• AMH

    Cops even added in two charges rarely seen in crashes: criminal solicitation and criminal facilitation — an allegation that suggests Baig, of Queens, asked someone to lie on his behalf.

    What does all that mean?

  • Joe R.

    Well, seriously, how could they NOT file charges? This was all caught on video and has to be the most disturbing footage I’ve ever seen of someone’s last moments. Hopefully they get a jury who can’t easily be swayed by the defense. That said, my guess is they’ll take some sort of plea bargain rather than risk a jury trial. And hopefully part of that plea deal will be that the defendant agrees to never drive a motor vehicle for the remainder of their natural life.

  • djx

    Race definitely plays a role in general.

    That said, the actual video here was probably the deciding factor. it’s just too blatant.

  • Larry Littlefield

    Is that an NJ plate on Baig’s car?

    An 18-year old a-hole, whose life will be wrecked. The cyclist died, not sure of the damage to the lives of the pedestrian and the other driver.

    We know, however, that the auto industry now has the technology to make what Baig did impossible.

    I wonder how hard “car control” is relative to “gun control?”

  • Isaac B

    IDGAF about his life being wrecked. He (allegedly) made his choices.

  • Isaac B

    Attempted coverup. Possible passenger in the car or other witness asked to lie. Attempt at alibi. Recall that earlier in the week, the suspect had a different first name.

  • Isaac B

    Interesting question. Baig appears to be an Indian/Pakistani surname.

  • GuestBx

    It’s criminal that the federal government didn’t require cars to have automatic braking systems years ago (the technology has long been available). Could have reduced the speed of the collision substantially.

    It’ll be over a decade at least before most cars are equipped.

    And the requirement isn’t even mandatory until late 2022 for new models!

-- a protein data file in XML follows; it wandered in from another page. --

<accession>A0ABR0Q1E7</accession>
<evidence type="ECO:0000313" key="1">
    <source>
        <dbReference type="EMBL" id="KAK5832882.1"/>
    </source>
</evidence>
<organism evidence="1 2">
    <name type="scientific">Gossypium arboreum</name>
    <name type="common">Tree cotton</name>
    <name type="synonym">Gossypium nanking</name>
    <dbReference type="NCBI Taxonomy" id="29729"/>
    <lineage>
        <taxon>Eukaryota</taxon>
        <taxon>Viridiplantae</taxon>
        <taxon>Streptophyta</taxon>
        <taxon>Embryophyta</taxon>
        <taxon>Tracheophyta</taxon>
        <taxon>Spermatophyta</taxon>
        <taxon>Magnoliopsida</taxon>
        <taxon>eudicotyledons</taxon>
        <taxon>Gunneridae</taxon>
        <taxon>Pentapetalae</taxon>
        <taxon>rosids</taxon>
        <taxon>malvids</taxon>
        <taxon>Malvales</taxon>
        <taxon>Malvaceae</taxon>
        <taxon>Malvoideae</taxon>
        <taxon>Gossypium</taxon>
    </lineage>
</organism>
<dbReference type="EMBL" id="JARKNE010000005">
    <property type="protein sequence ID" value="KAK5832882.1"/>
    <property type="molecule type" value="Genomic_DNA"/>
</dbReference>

• GuestBx

  • Larry Littlefield

    They could limit speed, limit turning speed, and stop at reds, too.

  • Joe R.

    His life was probably wrecked already. By the way he was driving I’d say he was on drugs or drunk. But either way, I agree. Someone does something like this, I don’t care if they’re rotting in a cell the rest of their days. At least they’ll have those days. Jose Alzorriz won’t.

  • Joe R.

    The auto companies probably had to be dragged kicking and screaming just to get them to go along with having automatic braking systems by 2022. They could do a lot more, as Larry suggested below, but they won’t. Automatic overrides won’t allow drivers to do a lot of the illegal stuff you see in car commercials. Once cars can only be driven legally, there will be a lot fewer auto sales.

  • Maggie

    Agree 100%. There really should be the same attitude and approach to the driver who blew a red light at full speed last month and killed a UWS doorman as to the driver who blew a red light at full speed this month and killed a man on Coney Island Avenue. Both victims were equally deserving of safety in our city. I already see a lot of shading in the Trans Alt statement on the cyclist who died. No doubt it’s unintentional on their part, but it’s there.

  • Vooch

    “…criminally negligent homicide…”

    finally

  • DoctorMemory

    Huh. I guess he wasn’t related to any cops after all.

  • Feed The Dogs

    Thumbs up, Andrew Gounardes!

    Note: he replaced a state senator who ran over an elderly woman on Brooklyn’s 3rd Ave in 2005 and racked up 14 speeding tickets IN SCHOOL ZONES in three years.

    https://nyc.streetsblog.org/2018/06/25/marty-goldens-cadillac-has-been-caught-speeding-in-school-zones-three-times-in-2018-alone/